Bending the Rules

According to Ben Espinosa, arts manager for the grants division of the Los Angeles Department of Cultural Affairs, his department’s mandate has been to provide grant support for large and small organizations that produce free or low-cost family friendly events throughout the city.

Ben Espinosa
Ben Espinosa

“As the pandemic hit,” Espinosa recalls, “the question was how could we continue to achieve that goal? One of the quirks of the way our funding works, is that everything is tied to a service contract with each organization. As a municipal funder we need to tie the city’s dollars to tangible public services. Usually, we have a strict rule that these performances take place live. But with the onset of the pandemic that was not a tenable position.”

The first alteration to the rules, Espinosa says, was that organizations could fulfill their contract obligation by taking performances online.

“That led to a mad dash to find archival performances and create in-process productions that could be presented. By the time we got to the following year we had a better grasp of the challenges COVID presented. We introduced additional flexibilities, especially to help smaller organizations. We eased the City’s grant-matching requirement, which required all recipients to match their grants dollar-for-dollar with non-city sources. We now only require a 30 percent match,” Espinosa explains.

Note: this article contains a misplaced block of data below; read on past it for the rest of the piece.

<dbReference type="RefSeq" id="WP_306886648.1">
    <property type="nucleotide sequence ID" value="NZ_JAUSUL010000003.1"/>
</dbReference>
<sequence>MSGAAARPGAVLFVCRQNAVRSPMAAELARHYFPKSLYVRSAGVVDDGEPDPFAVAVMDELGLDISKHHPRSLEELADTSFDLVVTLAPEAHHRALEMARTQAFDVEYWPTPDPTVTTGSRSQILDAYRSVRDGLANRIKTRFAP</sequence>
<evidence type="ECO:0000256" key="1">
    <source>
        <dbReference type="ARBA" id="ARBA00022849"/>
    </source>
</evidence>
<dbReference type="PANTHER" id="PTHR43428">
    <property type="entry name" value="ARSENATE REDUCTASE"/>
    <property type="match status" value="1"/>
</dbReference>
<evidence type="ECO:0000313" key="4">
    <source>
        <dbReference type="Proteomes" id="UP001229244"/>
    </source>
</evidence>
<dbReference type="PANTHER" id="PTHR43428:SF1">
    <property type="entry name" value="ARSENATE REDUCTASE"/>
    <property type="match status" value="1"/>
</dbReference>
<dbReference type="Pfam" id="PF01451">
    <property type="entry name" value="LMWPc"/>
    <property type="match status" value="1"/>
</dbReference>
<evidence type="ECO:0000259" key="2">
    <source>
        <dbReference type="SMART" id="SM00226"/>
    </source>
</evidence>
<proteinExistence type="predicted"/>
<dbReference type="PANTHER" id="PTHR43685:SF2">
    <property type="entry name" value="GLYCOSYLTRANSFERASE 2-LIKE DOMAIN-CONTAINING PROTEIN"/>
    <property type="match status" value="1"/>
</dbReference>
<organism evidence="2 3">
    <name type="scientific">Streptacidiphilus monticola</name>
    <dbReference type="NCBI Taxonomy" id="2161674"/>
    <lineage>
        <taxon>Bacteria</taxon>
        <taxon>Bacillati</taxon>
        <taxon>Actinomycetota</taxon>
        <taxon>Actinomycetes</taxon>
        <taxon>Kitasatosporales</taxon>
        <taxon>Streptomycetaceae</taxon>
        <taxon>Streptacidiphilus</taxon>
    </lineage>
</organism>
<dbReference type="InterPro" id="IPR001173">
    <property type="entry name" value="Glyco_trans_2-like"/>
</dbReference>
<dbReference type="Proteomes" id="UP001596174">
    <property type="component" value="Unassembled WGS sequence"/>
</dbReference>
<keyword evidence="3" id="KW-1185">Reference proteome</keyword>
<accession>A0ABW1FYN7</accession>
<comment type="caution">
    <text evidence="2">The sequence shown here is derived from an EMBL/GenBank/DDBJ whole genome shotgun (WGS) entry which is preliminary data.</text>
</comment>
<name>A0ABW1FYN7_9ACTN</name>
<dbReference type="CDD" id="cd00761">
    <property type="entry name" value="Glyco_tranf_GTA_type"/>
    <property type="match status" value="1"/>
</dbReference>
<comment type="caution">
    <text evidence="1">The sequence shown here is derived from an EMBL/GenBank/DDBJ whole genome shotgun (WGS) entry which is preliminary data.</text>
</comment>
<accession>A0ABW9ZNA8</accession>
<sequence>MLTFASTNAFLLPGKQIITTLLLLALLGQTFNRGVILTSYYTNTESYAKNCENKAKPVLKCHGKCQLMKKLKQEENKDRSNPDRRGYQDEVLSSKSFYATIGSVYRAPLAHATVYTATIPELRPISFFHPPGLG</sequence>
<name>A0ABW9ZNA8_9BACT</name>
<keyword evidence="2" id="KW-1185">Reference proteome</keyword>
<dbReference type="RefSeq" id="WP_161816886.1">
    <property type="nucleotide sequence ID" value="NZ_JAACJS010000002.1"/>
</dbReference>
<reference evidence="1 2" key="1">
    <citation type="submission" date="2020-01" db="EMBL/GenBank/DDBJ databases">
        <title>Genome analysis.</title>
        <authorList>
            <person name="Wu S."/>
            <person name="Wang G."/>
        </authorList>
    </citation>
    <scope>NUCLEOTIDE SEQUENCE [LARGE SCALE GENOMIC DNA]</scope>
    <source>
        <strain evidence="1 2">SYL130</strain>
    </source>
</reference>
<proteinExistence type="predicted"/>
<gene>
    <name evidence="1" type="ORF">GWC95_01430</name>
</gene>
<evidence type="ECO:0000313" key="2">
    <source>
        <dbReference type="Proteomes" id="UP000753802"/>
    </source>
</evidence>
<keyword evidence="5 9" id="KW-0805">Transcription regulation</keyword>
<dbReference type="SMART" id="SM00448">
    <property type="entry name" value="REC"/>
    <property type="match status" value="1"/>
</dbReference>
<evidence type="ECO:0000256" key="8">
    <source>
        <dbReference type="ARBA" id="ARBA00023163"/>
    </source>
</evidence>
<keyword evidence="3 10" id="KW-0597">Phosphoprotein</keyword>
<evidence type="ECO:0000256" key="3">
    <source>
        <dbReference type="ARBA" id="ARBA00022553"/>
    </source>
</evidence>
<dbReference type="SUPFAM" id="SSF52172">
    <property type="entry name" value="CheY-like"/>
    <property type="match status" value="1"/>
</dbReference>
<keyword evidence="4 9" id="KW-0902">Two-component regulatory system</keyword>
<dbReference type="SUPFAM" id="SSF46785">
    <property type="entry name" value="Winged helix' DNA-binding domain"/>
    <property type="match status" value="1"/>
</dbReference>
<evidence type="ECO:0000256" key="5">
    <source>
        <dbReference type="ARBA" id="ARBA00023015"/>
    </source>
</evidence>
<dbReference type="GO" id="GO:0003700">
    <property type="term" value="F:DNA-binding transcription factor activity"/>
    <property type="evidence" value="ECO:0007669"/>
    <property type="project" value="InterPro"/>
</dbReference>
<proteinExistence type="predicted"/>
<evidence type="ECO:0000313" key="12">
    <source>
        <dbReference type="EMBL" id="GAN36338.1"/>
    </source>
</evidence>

Another significant modification dealt with the issue of donated time.

“Smaller organizations tend to rely on donated time of expertise, services, and materials that are often overlooked and unaccounted for. We urged organizations to start keeping stock of those items because they can now count toward a valid match. Concert presenters tend to rely on a wide roster of freelance musicians and outside creative workers. Our Artists Activation Fund provided direct support for individual artists who had performances canceled because of COVID. Since March 2021, we’ve been able to issue $326,000 to 850 individual artists.”

In normal times, Espinosa points out, the city’s arts-funding programs have been able to rely on a substantial amount of their budget being generated by the Transit Occupancy (bed) Tax. But with the onset of the pandemic and diminished tourism, the amount of generated tax revenue dropped by 80 percent. It was only through a continuing commitment to the arts by the city and county (combined with federal and state assistance) that allowed grants funding programs to be continued, and in some cases actually expanded.

“If it had not been for grant support,” Heidi Lesemann says, “our LA-centric Hear Now Festival and the concerts of Piano Spheres [founded in 1994 by the late pianist and director of the Schoenberg Institute, Leonard Stein] could never have survived.”

On Sept. 26, 2021, Piano Spheres staged its gala come-back concert — a live outdoor multi-pianist marathon concert of Olivier Messiaen’s complete Catalogue d’oiseaux at the Audubon Center at Debs Park — complete with accompanying bird calls. Piano Spheres’ next scheduled event, however, a major multi-concert tribute to the late composer Frederic Rzewski, set to begin Feb. 5, is now far from certain. As of now, the 2022 Hear Now Festival and its full roster of new music concerts (chamber scale and orchestral) is scheduled for April 23, 29, 30 and May 1.

“There are so many things starting to get canceled,” says Lesemann, “we are in discussions about what to do, not just about our [Frederic] Rzewski tribute concerts, but everything we’re looking at in the future. Thank goodness we have a year behind us of having to rely on prerecorded concerts and broadcasting. It’s certainly disappointing, but at least it’s something we know we can do if we have to.”